This will depend on the context. When I spoke to a group of pastors, some of whom were Jamaican, they agreed that a variety of musical styles could be appropriate for their churches, but not reggae. For them, that style of music was about drugs. I then asked if it would be OK to use reggae music in my church where it does not have the same connotation. They agreed. The music was not the problem, the association was.
For example, many believe rap music connected to violence and misogyny. To others, however, it can simply be a vehicle to rage against sin and "the world powers of darkness" (Eph. 6:12 HCSB). Lecrae, who recently appeared on The Exchange, epitomizes this in the intro track to his album Rebel:
And I rap the bread of life cause they dyin' to eat
I'm a rebel you know the kind that die in the street
Cause you refuse to conform,
won't eat the king's meat yeah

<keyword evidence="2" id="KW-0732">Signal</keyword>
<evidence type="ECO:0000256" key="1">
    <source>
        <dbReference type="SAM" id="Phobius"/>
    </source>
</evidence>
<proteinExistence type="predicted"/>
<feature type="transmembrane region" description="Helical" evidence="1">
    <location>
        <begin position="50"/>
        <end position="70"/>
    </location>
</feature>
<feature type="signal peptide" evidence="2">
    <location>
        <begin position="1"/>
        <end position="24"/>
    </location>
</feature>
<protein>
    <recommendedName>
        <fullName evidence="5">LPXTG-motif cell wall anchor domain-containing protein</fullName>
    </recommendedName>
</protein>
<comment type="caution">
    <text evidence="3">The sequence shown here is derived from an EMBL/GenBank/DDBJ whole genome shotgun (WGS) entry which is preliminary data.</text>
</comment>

Christ rebelled by shunning the culture
He eatin' with sinners givin' Pharisees ulcers
He never got married, He was broke plus homeless
Yeah, that's the God I roll wit
What Lecrae has done in "Rebel Intro" is to take a form and to use it for a different meaning. The form of rap is no less godly than the form in most of our hymns. It is a canvas waiting for a picture. The target of the rebellion by Lecrae and others like him is the prevailing cultural attitudes that are contrary to Christ.
4. Memory Test
Memories and past experiences are often associated with significant songs. This can be positive or negative. The memory test asks, "Does the music bring back things in your past that you have left?" Remember, repentance is a significant step in conversion. If you have left the darkness, don't sing songs that make you want to return. This is often a personal issue, as some may struggle with memories associated with a song that can be enjoyed free of those thoughts by other Christians.
This means no one can claim a style of music they don't enjoy violates some policy of "offending our brother." That's not scriptural. What the Bible does teach is that we ought to avoid a practice if it causes people to sin. Listening to contemporary music does not cause a senior adult to sin, though it may offend. There is a distinct difference between the two.